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Many articles and essays are not written to present information clearly and directly; instead they may be written to persuade you to accept a particular viewpoint, to offer an, opinion, to argue for one side of a controversial issue. Consequently, one must recognize and separate factual information from subjective content.
Subjective content is any material that involves judgment, feeling, opinion, intuition, or emotion rather than factual information. Recognizing and evaluating subjective content involves distinguishing between facts and opinions, identifying generalizations, evaluating viewpoints, understanding theories and hypotheses, weighing data and evidence, and being alert to bias.
Facts are statements that can be verified or proven to be true or false. Factual statements from reliable sources can be accepted and used in drawing conclusions, building arguments, and supporting ideas.
Opinions are statements that express feelings, attitudes, or beliefs and are neither true nor false. Opinions must be considered as one person's point of view that you are free to accept or reject. With the exception of informed ones, opinions have little use as supporting evidence, but they are useful in shaping and evaluating your own thinking.
* Informed opinion or testimony - the opinion of an expert or authority
A generalization is a statement made about a large group or class of items based on observation or experience with a portion of that group or class. It is a reasoned statement about an entire group based on known information about part of the group. It involves a leap from observed evidence to a conclusion which is logical, but unproven. Because writers do not always have the space to describe all available evidence on a topic, they often draw the evidence together themselves and make a general statement of what it shows. But generalizations need to be followed by evidence that supports their accuracy, otherwise the generalization is unsupported and unusable. A generalization is usable when these two conditions exist:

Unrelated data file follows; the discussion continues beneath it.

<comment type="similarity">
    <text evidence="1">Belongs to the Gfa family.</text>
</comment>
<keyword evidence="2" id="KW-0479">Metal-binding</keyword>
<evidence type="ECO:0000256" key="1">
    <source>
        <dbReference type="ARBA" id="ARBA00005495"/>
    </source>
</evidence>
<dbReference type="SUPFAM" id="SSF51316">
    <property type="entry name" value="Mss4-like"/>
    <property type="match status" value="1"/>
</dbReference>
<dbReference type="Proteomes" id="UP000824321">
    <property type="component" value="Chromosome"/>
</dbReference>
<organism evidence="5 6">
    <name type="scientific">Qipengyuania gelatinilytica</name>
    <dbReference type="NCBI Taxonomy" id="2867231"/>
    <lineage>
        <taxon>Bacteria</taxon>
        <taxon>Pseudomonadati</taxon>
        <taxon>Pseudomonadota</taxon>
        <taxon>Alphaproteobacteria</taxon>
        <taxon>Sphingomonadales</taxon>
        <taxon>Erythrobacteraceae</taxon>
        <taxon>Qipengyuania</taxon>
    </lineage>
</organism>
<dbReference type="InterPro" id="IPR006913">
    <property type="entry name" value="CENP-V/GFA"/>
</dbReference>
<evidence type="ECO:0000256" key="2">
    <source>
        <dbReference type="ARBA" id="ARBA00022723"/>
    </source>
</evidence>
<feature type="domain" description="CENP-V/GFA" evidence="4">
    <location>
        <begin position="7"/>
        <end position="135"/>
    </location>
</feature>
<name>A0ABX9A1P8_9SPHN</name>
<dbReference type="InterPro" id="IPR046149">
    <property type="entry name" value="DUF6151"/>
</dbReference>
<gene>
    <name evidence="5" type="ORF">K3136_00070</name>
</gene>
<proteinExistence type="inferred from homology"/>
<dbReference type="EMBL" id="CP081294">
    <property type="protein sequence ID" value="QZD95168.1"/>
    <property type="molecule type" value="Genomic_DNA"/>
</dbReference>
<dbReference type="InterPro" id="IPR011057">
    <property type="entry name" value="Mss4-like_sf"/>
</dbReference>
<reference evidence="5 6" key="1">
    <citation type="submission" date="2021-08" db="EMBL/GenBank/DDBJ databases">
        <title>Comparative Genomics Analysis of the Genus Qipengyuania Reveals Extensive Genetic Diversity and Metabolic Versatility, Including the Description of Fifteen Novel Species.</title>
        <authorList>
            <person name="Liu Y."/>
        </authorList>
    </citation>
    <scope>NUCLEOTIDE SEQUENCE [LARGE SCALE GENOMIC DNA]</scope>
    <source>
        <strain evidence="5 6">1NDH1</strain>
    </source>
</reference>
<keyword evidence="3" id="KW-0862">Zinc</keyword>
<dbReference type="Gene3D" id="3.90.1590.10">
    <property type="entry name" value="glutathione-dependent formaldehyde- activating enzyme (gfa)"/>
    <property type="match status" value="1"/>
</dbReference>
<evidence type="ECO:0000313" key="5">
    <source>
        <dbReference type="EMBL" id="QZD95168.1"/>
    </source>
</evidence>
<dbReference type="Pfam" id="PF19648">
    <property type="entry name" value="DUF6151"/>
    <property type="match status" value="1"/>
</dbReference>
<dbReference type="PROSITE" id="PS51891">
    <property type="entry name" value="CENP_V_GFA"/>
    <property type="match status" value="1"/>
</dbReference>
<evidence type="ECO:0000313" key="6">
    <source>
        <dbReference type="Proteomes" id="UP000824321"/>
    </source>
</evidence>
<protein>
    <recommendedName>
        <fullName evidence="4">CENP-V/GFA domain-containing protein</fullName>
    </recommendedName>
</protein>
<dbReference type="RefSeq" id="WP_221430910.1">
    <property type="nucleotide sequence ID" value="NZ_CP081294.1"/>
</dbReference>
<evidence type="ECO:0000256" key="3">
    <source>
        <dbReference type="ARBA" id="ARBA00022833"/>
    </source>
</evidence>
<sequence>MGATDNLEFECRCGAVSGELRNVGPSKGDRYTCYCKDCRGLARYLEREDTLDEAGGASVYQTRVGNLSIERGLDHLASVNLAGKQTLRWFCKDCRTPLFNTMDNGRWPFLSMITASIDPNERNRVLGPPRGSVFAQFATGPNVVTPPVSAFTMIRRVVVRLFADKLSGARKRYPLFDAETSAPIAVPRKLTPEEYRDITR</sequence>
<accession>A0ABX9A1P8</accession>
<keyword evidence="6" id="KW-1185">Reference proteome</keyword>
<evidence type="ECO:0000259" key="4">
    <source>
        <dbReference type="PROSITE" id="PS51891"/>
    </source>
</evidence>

A hypothesis is a-statement that is based on available evidence which explains an event or set of circumstances. Hypotheses are simply plausible explanations. They are always open to dispute or refutation, usually by the addition of further information. Or, their plausibility may be enhanced by the addition of further information. Critical thinking and reading requires one to assess the plausibility of each hypothesis. This is a two-part process. First, one must evaluate the evidence provided. Then one must search for information, reasons, or evidence that suggests the truth or falsity of the hypothesis. Ask questions such as:
Many writers who express their ideas use evidence or data to support
Each type of evidence must be weighed in relation to the statement it supports. Evidence should directly, clearly, and indisputable support the case or issue in question.
While the main purpose of textbooks is to explain and present information that can be accepted as reliable, other sources may have very different purposes. Some materials are intended to convince or persuade rather than to inform, and these sources need to be carefully and critically evaluated. Persuasive writers use both language and logical argument to exert influence.
A writer's or speaker's choice of facts and the language used to convey them may influence the reader's or listener's response. Careful choice of details to describe an event shapes a reader's perception of the incident. Selective reporting of details is known as slanted writing. Careful choice of words allows one to hint, insinuate, or suggest ideas without directly stating them. Through deliberate choice of words one can create positive or negative responses. This is often accomplished through manipulation of the connotative meanings.
Bias is when a statement reflects a partiality, preference, or prejudice for or against a person, object, or idea. Much of what you read and hear expresses a bias. As you read biased material keep two questions in mind:
Slanting is when a writer or speaker uses a selection of facts, choice of words, and the quality and tone of description, to convey a particular feeling or attitude. Its purpose is to convey a certain attitude or point of view toward the subject without expressing it explicitly. As you read or listen to slanted materials, keep the following questions in mind:
An argument is a logical arrangement and presentation of ideas. It is
reasoned analysis, a tightly developed line of reasoning that leads to the
establishment of an end result or conclusion. Arguments are usually developed to
persuade one to accept a position or point